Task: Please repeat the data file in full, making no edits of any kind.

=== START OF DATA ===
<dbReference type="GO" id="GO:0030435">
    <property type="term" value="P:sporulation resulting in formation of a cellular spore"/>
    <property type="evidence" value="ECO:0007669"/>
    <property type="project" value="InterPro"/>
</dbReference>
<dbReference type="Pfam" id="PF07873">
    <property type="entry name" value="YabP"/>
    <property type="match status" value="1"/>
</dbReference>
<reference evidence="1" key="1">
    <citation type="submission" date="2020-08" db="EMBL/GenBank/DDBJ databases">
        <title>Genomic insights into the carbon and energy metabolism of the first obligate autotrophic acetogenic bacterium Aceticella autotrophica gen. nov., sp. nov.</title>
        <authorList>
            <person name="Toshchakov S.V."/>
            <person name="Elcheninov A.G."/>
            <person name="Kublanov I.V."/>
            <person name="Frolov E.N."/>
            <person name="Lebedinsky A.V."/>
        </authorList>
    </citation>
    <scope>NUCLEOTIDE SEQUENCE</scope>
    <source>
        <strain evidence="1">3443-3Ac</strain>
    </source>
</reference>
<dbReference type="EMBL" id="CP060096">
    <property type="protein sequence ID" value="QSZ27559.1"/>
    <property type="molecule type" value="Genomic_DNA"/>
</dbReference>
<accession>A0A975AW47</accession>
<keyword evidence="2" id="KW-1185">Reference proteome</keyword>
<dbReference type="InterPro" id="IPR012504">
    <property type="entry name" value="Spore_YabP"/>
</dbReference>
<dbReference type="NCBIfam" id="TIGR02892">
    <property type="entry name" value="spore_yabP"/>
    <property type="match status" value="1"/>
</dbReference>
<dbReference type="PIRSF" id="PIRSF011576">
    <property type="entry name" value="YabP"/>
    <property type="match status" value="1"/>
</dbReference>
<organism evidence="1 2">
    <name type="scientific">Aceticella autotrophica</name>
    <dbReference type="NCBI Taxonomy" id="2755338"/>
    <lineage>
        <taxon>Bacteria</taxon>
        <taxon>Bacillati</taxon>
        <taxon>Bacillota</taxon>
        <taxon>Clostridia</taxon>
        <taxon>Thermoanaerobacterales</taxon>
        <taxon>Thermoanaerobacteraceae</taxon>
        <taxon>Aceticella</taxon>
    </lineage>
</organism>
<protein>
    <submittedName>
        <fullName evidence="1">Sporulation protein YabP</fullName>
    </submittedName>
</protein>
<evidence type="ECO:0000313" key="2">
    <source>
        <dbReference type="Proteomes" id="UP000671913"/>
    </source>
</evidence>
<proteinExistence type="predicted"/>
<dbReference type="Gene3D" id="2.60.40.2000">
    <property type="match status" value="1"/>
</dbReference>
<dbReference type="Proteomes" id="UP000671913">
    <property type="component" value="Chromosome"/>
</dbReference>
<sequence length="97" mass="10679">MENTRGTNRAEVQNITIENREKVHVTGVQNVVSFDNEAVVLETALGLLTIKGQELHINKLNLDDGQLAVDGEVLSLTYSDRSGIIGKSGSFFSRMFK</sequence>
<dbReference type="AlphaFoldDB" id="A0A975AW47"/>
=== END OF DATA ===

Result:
<dbReference type="GO" id="GO:0030435">
    <property type="term" value="P:sporulation resulting in formation of a cellular spore"/>
    <property type="evidence" value="ECO:0007669"/>
    <property type="project" value="InterPro"/>
</dbReference>
<dbReference type="Pfam" id="PF07873">
    <property type="entry name" value="YabP"/>
    <property type="match status" value="1"/>
</dbReference>
<reference evidence="1" key="1">
    <citation type="submission" date="2020-08" db="EMBL/GenBank/DDBJ databases">
        <title>Genomic insights into the carbon and energy metabolism of the first obligate autotrophic acetogenic bacterium Aceticella autotrophica gen. nov., sp. nov.</title>
        <authorList>
            <person name="Toshchakov S.V."/>
            <person name="Elcheninov A.G."/>
            <person name="Kublanov I.V."/>
            <person name="Frolov E.N."/>
            <person name="Lebedinsky A.V."/>
        </authorList>
    </citation>
    <scope>NUCLEOTIDE SEQUENCE</scope>
    <source>
        <strain evidence="1">3443-3Ac</strain>
    </source>
</reference>
<dbReference type="EMBL" id="CP060096">
    <property type="protein sequence ID" value="QSZ27559.1"/>
    <property type="molecule type" value="Genomic_DNA"/>
</dbReference>
<accession>A0A975AW47</accession>
<keyword evidence="2" id="KW-1185">Reference proteome</keyword>
<dbReference type="InterPro" id="IPR012504">
    <property type="entry name" value="Spore_YabP"/>
</dbReference>
<dbReference type="NCBIfam" id="TIGR02892">
    <property type="entry name" value="spore_yabP"/>
    <property type="match status" value="1"/>
</dbReference>
<dbReference type="PIRSF" id="PIRSF011576">
    <property type="entry name" value="YabP"/>
    <property type="match status" value="1"/>
</dbReference>
<organism evidence="1 2">
    <name type="scientific">Aceticella autotrophica</name>
    <dbReference type="NCBI Taxonomy" id="2755338"/>
    <lineage>
        <taxon>Bacteria</taxon>
        <taxon>Bacillati</taxon>
        <taxon>Bacillota</taxon>
        <taxon>Clostridia</taxon>
        <taxon>Thermoanaerobacterales</taxon>
        <taxon>Thermoanaerobacteraceae</taxon>
        <taxon>Aceticella</taxon>
    </lineage>
</organism>
<protein>
    <submittedName>
        <fullName evidence="1">Sporulation protein YabP</fullName>
    </submittedName>
</protein>
<evidence type="ECO:0000313" key="2">
    <source>
        <dbReference type="Proteomes" id="UP000671913"/>
    </source>
</evidence>
<proteinExistence type="predicted"/>
<dbReference type="Gene3D" id="2.60.40.2000">
    <property type="match status" value="1"/>
</dbReference>
<dbReference type="Proteomes" id="UP000671913">
    <property type="component" value="Chromosome"/>
</dbReference>
<sequence length="97" mass="10679">MENTRGTNRAEVQNITIENREKVHVTGVQNVVSFDNEAVVLETALGLLTIKGQELHINKLNLDDGQLAVDGEVLSLTYSDRSGIIGKSGSFFSRMFK</sequence>
<dbReference type="AlphaFoldDB" id="A0A975AW47"/>